Late at night, after I had turned off my lights, I still lay restless in bed. I was dreading the last day of classes before they let us out for Spring Break.

Fuck this IB paper, I thought to myself. Ugh, why can’t they just let us turn it in after break?

My teenage turmoil was interrupted by a silence shattering sound; a deep, suffering breathing.

Who is that? I wondered. This is it; my real life SVU ending is about happen. Am I about to find someone dead? Am I going to die?

Channeling Olivia Benson, Elliott Stabler and Fin Tutuola, I gathered the courage to creep over to the door and peek through the crack into the dimly lit hallway.

I breathed a sigh of relief and opened the door.

I walked over to pet Two-Tone, my one blue-eye-one brown-eyed dog who sat panting on the hard wood floor. When I sat next to him he didn’t lift his head; he just let out an exasperated exhale and closed his eyes.


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Two-Tone’s majestic movements had been on the decline for a few days, but earlier when I had let him out, he’d swiftly cleared the four-foot fence that separated my back yard from the neighbor’s.

His leaping tactics were nothing new, but the amount of time he strayed that afternoon was. After two failed attempts of walking up and down the street bellowing, “TWOOOOOOOO-TOOOOONE, WANNNNNA TREEEEAAAAT?” I made my voice drop to as deep an octave as physically possible in an attempt to imitate my father, his champion. I did not hear paws prancing on ice, or the whoosh of a 60-pound dog soaring through the snow; I didn’t hear squirrels scampering back to their branches of safe haven, or the clink of dog tags slapping against each other as their host ran free.

Screw this, I thought, annoyed by this almost daily occurrence. He’ll come back on his own.

I gave up and went home to do homework in front of the TV.

Two and a half hours later, I heard a bark at the front door and was relieved to see the escapee had returned. But, something seemed off: Two-Tone’s multi-colored eyes seemed to be slightly rolling, and a trace of foam gathered at the corners of his mouth.

“Ew, did you drink too much creek water?” I rhetorically asked him, as I envisioned the park at the end of our block with the brown colored rising currents that filled Furnace Brook as spring flirted with return, and the soiled snow melted.

Eh, whatever.

I thought nothing of it.

He must just be dehydrated or exhausted from his mischievous outing.

I filled his dishes with water and food and went back to watching TV.


And now, I found myself bent over his heaving body with something within me screaming like a cackling kettle that this all felt so wrong.

I hurried to my parent’s room and shook my deep sleeping dad.

“Dad! Dad! Two-Tone is breathing really bizarrely,” I insisted. “I don’t think he’s okay!”

My dad was in a half-awake haze.

“We can take him to the vet first thing in the morning,” he said, almost instantly falling back asleep. Two-Tone was only seven; it’s not like he was on hospice-for-hounds; no one had any reason to worry.

So, I went to pet him one last time before bed and kissed him on the head before retreating to my room.

What I did not know was that the “one last time” was not for the night: It was forever.

I woke up to my dad in a state of distress; my mother had walked into the bathroom to find Two-Tone’s corpse curled against the cold, porcelain bathtub.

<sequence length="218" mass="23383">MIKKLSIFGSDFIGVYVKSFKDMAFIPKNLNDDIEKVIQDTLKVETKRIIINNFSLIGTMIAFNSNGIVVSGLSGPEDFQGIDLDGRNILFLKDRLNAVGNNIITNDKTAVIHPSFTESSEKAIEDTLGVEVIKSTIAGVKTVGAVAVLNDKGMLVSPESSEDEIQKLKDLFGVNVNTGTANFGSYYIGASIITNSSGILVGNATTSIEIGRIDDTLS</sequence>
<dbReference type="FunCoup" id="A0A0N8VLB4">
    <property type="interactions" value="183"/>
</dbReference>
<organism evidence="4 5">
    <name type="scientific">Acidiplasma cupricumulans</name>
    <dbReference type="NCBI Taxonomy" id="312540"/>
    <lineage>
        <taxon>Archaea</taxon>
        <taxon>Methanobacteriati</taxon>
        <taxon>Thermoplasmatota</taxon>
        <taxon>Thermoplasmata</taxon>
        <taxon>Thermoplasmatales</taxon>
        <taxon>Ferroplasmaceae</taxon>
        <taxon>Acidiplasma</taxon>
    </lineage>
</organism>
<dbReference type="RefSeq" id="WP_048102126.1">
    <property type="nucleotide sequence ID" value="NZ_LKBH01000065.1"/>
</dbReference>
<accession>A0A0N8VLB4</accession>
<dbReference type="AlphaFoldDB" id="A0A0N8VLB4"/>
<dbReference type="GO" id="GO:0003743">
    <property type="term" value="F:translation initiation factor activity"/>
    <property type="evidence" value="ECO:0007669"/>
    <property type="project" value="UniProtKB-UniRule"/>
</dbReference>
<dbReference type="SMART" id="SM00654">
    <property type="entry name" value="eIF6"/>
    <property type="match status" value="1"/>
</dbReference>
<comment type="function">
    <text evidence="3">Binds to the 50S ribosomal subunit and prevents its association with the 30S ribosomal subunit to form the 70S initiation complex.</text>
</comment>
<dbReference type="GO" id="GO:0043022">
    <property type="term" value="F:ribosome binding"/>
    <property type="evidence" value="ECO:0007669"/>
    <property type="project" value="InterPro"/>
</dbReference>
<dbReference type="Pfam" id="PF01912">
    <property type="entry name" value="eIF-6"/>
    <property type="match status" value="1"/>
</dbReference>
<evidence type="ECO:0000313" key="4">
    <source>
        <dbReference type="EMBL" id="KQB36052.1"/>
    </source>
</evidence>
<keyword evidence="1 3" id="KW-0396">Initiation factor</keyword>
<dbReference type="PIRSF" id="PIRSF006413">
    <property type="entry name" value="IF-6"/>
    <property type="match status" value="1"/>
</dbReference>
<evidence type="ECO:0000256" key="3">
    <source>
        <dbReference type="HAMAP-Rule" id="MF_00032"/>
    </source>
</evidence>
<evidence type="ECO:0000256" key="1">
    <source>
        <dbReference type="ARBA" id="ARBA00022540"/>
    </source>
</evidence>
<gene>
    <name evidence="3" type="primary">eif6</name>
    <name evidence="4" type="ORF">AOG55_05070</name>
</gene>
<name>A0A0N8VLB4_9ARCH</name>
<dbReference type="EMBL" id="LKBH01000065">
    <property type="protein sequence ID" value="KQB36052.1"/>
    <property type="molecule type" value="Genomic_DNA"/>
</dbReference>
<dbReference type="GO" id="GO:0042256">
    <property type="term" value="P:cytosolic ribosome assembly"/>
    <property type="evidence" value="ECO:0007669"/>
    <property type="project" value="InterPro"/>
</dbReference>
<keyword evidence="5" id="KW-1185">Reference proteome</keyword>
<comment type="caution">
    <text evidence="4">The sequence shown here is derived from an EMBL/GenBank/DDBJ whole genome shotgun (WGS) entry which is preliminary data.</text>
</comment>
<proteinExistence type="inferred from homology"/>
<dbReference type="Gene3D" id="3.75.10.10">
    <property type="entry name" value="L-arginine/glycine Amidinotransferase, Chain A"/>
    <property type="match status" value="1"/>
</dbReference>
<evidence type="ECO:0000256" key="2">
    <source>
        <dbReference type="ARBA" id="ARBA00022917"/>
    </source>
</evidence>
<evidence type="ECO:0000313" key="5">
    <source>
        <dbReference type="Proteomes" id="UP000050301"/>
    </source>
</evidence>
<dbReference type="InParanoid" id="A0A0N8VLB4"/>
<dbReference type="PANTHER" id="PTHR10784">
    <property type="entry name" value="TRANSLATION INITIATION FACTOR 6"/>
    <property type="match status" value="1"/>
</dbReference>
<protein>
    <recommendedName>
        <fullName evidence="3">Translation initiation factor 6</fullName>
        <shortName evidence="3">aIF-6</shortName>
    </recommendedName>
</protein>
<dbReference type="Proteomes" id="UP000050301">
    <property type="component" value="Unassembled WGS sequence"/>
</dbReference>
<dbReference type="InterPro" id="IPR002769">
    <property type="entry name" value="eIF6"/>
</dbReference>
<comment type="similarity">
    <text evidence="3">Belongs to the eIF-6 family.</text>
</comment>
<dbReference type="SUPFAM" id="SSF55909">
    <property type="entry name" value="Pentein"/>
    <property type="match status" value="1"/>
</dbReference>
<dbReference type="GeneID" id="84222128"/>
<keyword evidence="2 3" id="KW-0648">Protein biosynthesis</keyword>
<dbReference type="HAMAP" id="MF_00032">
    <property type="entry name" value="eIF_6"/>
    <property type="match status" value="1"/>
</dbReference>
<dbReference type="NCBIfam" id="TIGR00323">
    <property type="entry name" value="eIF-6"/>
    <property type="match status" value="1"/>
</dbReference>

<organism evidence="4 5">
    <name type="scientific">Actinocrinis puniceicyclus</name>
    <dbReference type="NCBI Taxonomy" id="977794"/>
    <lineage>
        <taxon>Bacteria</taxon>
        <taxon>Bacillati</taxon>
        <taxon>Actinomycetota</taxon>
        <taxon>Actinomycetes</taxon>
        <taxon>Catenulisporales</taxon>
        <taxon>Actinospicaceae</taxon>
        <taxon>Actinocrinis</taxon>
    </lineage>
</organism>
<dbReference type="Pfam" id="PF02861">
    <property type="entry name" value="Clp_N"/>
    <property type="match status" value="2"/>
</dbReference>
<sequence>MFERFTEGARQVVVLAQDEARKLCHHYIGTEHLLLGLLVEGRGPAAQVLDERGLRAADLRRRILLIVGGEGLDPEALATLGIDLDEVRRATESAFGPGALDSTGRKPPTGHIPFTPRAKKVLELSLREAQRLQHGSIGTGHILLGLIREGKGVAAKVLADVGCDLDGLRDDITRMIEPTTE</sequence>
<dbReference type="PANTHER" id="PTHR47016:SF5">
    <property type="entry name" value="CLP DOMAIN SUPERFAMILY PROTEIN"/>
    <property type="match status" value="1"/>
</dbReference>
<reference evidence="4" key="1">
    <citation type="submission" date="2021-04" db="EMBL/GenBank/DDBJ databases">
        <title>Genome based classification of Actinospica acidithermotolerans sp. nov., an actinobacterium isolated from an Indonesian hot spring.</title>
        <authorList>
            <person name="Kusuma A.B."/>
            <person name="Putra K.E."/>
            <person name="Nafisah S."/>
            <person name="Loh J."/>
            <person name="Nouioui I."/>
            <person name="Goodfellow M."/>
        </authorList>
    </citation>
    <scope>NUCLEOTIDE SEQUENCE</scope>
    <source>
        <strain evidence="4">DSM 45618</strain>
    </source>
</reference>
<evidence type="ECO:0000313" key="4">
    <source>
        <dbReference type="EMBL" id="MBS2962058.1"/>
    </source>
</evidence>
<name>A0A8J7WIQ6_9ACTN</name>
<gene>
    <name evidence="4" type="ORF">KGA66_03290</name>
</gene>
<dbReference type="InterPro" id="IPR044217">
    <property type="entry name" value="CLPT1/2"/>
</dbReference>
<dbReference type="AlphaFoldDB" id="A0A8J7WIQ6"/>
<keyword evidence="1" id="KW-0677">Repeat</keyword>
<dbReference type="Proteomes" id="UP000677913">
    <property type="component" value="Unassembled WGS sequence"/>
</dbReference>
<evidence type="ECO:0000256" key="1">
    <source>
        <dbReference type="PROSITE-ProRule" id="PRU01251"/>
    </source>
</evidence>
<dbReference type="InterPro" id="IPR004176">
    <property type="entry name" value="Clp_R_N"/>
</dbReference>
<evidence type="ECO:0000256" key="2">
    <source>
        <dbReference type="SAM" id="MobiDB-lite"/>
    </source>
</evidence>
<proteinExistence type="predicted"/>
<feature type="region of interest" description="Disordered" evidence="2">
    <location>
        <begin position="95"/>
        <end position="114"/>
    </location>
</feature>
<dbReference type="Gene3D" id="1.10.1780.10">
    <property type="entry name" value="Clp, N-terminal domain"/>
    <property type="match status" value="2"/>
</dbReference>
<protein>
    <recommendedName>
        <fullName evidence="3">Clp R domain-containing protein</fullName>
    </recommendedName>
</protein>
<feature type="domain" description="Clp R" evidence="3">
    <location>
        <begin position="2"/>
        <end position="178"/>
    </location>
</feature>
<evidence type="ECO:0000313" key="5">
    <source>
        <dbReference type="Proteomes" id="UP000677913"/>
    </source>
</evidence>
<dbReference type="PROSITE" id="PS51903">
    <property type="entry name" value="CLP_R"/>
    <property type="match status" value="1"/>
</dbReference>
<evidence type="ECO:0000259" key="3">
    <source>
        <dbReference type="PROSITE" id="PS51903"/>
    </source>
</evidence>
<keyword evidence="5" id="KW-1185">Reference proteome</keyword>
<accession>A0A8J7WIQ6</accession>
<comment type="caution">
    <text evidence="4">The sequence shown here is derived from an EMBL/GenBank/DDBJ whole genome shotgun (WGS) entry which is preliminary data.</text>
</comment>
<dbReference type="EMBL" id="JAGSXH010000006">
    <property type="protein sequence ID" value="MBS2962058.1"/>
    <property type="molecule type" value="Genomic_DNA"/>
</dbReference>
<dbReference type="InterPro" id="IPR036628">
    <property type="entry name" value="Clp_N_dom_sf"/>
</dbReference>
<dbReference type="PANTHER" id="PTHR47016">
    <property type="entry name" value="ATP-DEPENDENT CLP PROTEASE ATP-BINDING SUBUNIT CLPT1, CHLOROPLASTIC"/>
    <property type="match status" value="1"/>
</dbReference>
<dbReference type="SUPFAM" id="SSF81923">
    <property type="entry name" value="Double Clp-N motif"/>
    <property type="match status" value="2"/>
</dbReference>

Dare I go look? I contemplated. What choice do I have?


I helped my brother and father lift Two-Tone’s stiff dead body and load him into the back of our van. We drove to the pet crematorium that we had found as we frantically flipped through the yellow pages of the phone book. I sat in the back seat sobbing with my face stuffed into his lifeless fur. I had always imagined a dead body to be limp, but he was stiff, like he was frozen. I found solace in the physical resistance provided by his locked limbs.

As is typical in moments of grief, we had to blame ourselves aloud as we practiced blaming others in our head.

“It’s all my fault, we should have taken him to the emergency vet when you woke me up,” whispered my dad.

“It’s all my fault, I shouldn’t have let him roam for hours,” I choked.

Then we were ready to spew our accusations aloud.

“Shouldn’t the vet have seen something wrong during his checkup?” barked my brother.

“Maybe someone left out antifreeze!” screeched my sister.

“Why couldn’t he just be content within the confines of our sheltered backyard?” I shouted at the sky.


We reached the crematorium too quickly, and I said goodbye to him then, as he was loaded into the back of a golf cart and driven away to have his physical essence incinerated.

I said goodbye to him again later as we scattered his ashes in the forest where we used to walk him at the end of my dead-end block.

I said goodbye to him as I wondered how the remains of such a large animal could suddenly be stuffed into such a very small tin.

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2 thoughts on “Two-Tone

  1. Coincidentally, I spent a few moments today looking into the future when I would play out a similar drama with Lucky, our nearly nine-year-old yellow labrador. A nuisance and a begger and a glutton and a willful, obstinate genius. He’s been the glue of our family all these years, in so many ways. A communal focus, a shared, breathing amulet and talisman. The odds are heavily against him outliving any of us. I dread the day. My gut hurts to imagine it.

    Liked by 1 person

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